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April 09, 1978 - Image 7

Resource type:
Text
Publication:
Michigan Daily, 1978-04-09

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The Michigan Daily-Sunday, April 9, 1978-Page 7 >

Disabled woman says
acting troupe biased

Man ha
in city j

ngs self

f



By ELISA ISAACON
Yvonne Duffy, a handicapped woman,
had filed a complaint with the City
Human Rights Commission stating that
the Theatre Company of Ann Arbor has
discriminated against her because she
uses a wheelchair.
Duffy claims the company, a small
group that puts on informal productions
often involving political or social
questions, has been discriminatroy in
its decision not to accept her into the
company.
She handed out pamphlets describing
her situation yesterday in front of Can-
terbury House, a University-owned
facility where the theatre company was
giving a performance, and also asked
members of the audience to sign a
petition which urges the company "to
address the issues of the disabled in
future performances."
DUFFY SAID she audtioned for a
part in the company last February, at
which time she was assured she would
be "treated fairly." She was called
back for a second audtion, after which
the company informed her they were
not going to accept her.
Duffy said the official reason the
company gave for her rejection was she
didn't have enough "diaphragm sup-
port" to project her voice for two and a
half hours. Duffy claims, she spoke to
two company members who said "it
was my physical disability that was the
reason."
"Nothing about my voice or my
diaphragm was mentioned until I made
a fuss," she said. "I beleive it was an
afterthought."
LOREN SIEGEL, a member of the
company, said however, "the very first
think I said to her (Duffy) on the phone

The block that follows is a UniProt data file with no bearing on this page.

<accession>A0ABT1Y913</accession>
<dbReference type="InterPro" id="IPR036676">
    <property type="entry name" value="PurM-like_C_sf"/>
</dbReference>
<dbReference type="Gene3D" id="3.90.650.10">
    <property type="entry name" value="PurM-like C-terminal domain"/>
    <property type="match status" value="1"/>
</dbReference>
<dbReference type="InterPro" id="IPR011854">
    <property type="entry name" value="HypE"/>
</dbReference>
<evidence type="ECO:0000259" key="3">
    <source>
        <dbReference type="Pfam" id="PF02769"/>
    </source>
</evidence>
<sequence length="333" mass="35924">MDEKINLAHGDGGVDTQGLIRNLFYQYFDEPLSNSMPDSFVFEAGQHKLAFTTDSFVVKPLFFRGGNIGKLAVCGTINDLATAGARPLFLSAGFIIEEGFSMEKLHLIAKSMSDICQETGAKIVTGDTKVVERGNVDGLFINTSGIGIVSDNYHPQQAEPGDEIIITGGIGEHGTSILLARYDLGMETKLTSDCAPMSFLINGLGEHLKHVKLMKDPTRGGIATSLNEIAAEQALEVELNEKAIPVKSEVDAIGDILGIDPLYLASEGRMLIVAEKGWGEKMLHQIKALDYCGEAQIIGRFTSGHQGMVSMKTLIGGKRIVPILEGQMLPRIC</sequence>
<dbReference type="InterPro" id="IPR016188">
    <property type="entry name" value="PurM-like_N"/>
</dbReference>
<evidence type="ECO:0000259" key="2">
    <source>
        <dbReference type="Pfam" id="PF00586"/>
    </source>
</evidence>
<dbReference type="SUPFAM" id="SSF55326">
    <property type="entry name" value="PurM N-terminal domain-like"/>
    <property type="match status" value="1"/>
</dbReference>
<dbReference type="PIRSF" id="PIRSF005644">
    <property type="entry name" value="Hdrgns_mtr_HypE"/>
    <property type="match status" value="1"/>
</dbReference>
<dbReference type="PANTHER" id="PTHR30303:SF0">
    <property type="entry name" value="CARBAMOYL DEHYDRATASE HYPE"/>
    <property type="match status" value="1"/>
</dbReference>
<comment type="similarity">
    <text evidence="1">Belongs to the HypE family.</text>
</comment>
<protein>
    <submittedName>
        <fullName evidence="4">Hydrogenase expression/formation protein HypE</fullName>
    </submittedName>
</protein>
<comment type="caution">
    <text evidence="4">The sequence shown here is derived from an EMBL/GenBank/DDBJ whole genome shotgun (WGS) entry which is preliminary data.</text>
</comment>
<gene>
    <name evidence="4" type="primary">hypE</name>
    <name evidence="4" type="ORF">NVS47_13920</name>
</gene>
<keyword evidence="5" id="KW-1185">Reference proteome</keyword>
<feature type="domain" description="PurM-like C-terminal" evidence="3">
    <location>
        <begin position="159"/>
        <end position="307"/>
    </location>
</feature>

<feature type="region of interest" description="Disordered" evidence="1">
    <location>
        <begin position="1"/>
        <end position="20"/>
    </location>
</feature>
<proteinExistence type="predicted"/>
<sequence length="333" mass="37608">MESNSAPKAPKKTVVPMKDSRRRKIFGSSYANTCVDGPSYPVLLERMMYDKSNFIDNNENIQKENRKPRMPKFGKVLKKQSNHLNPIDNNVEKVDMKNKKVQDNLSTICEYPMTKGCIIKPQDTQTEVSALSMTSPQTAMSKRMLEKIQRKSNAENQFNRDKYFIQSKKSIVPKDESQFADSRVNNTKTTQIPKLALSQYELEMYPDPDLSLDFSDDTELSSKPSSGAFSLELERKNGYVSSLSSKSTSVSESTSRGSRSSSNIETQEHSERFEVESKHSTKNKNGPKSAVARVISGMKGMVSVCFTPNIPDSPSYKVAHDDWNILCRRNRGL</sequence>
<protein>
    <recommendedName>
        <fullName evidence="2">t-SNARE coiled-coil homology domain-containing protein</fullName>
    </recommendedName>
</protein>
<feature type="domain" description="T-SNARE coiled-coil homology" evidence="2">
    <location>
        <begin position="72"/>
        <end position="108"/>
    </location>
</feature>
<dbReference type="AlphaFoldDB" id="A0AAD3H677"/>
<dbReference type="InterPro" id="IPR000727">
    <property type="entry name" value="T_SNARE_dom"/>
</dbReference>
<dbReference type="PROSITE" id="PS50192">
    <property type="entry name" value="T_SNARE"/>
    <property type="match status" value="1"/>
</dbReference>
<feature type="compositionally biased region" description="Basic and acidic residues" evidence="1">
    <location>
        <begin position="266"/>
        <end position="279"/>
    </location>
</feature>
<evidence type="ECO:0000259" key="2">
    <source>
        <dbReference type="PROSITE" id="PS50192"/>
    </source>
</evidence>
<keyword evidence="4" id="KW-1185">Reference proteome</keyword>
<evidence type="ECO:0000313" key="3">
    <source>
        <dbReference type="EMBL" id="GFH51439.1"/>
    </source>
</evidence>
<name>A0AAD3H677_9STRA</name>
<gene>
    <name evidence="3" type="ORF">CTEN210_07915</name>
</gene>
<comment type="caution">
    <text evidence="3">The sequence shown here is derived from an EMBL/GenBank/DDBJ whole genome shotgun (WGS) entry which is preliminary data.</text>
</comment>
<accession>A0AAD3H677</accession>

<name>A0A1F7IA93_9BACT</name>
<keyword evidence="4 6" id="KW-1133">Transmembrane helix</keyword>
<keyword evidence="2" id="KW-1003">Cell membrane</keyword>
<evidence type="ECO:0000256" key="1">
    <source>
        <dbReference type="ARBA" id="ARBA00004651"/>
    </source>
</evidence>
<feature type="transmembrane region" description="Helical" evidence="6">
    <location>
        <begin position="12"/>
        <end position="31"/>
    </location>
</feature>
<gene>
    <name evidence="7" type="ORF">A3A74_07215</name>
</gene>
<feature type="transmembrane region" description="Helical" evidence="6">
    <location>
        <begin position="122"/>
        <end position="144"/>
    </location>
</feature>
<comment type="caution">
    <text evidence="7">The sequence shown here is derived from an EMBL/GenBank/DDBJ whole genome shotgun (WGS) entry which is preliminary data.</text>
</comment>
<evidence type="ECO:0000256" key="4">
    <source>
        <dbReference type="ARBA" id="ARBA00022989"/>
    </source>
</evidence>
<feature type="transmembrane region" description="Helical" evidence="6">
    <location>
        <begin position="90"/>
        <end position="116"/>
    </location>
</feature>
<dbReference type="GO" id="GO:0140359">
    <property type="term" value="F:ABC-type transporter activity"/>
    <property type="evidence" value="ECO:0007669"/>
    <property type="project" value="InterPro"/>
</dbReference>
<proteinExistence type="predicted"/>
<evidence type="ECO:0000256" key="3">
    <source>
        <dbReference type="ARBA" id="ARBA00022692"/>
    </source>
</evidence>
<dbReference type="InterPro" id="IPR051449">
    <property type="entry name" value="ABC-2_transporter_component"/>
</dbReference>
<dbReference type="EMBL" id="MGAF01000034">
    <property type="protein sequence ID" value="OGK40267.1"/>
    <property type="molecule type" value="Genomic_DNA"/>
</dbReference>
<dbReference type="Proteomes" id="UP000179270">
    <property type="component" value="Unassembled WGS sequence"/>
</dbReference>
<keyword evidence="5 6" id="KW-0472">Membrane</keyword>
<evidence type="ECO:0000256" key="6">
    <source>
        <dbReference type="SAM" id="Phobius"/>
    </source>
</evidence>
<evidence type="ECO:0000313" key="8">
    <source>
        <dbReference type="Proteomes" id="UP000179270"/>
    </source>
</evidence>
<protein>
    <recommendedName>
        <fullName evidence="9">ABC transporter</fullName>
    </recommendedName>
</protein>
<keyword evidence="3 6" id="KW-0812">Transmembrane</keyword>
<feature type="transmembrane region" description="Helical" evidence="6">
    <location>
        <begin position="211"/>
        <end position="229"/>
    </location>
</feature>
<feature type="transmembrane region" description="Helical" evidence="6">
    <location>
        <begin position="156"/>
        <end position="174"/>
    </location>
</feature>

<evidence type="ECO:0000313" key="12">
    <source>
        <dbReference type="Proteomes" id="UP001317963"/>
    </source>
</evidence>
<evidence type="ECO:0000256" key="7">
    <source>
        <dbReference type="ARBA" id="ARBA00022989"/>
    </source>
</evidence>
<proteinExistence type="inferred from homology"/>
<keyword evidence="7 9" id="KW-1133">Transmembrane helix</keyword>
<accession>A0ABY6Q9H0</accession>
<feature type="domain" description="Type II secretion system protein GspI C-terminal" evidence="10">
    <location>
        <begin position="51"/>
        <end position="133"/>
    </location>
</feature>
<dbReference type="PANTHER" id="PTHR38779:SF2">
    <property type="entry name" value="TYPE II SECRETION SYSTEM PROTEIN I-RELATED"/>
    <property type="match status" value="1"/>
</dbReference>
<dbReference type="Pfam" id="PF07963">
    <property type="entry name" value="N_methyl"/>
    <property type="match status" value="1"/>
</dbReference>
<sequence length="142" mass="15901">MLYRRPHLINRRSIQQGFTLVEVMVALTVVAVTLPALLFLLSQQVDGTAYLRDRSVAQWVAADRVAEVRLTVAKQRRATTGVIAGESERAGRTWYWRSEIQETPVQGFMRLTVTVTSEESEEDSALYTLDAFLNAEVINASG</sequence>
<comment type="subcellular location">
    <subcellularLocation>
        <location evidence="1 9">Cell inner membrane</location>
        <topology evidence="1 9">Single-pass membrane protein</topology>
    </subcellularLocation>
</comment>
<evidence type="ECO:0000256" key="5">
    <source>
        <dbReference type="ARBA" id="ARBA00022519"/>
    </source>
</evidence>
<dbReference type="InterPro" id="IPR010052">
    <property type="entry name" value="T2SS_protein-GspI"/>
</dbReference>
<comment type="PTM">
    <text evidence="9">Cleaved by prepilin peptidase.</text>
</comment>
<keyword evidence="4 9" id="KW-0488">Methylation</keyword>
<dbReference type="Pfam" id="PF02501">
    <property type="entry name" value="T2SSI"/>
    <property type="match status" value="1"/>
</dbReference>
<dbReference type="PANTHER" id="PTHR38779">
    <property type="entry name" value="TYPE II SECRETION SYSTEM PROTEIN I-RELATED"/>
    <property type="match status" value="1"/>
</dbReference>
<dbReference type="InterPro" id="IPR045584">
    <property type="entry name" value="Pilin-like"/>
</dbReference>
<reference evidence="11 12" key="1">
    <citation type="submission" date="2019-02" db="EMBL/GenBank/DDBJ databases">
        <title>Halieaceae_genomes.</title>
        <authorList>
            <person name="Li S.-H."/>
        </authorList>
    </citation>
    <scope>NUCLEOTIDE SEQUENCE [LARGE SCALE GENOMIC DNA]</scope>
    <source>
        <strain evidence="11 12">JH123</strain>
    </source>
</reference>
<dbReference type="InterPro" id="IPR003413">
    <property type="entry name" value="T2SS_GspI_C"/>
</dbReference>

was that her voice wasn't good
enough." Siegel said that in the Theatre
Company productions the players are
all on stage for the entire performance,
and the company didn't believe Duf-
fy's voice was strong enough to handle
that.
"I know from experience with multile
sclerosis my diaphragm goes into a
muscle spasm, and I can't sing," said
Siegel.
Duffy said she thought she could han-
dle a speaking part.
SIEGEL acknowledged that Duffy's
being in a wheelchair was another fac-
tor in the company's refusal to accept
her. "I don't- see that as
discriminatory," she said. "Movement
is an important part of what we do."
The town of Clemson, S.C., has a
population of 5,700 but the Clemson
football team was averaging 46,000
for ltbmii games in 1977.°
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The question of whether a theatre.
company is legally allowed to reject a
potential member of the company
because he or she is handicapped does
not appear to have a clear-cut answer.
Paul Teich, a lawyer with the Univer-
sity's Legal Aid program, said "there is
a city ordinance that does ban
discrimination on the basis of physical
handicap," but he said he is uncertain if
this law extends to theatre companies.
William Lemmer, a University
lawyer, added that "if you're han-
dicapped,.you have to be qualified for
what you are supposed to be doing."
SIEGEL STATED the company con-
sidered "making ane exception for her
(Duffy) and making a place for
someone who couldn't move, but she
couldn't handle the speaking part."
The company's policy is that
decisions to accept actors into the
group must be unanimous. "As a com-
pany, we made a decision about what
the company needs," remarked com-
pany member Stephanie Ozer.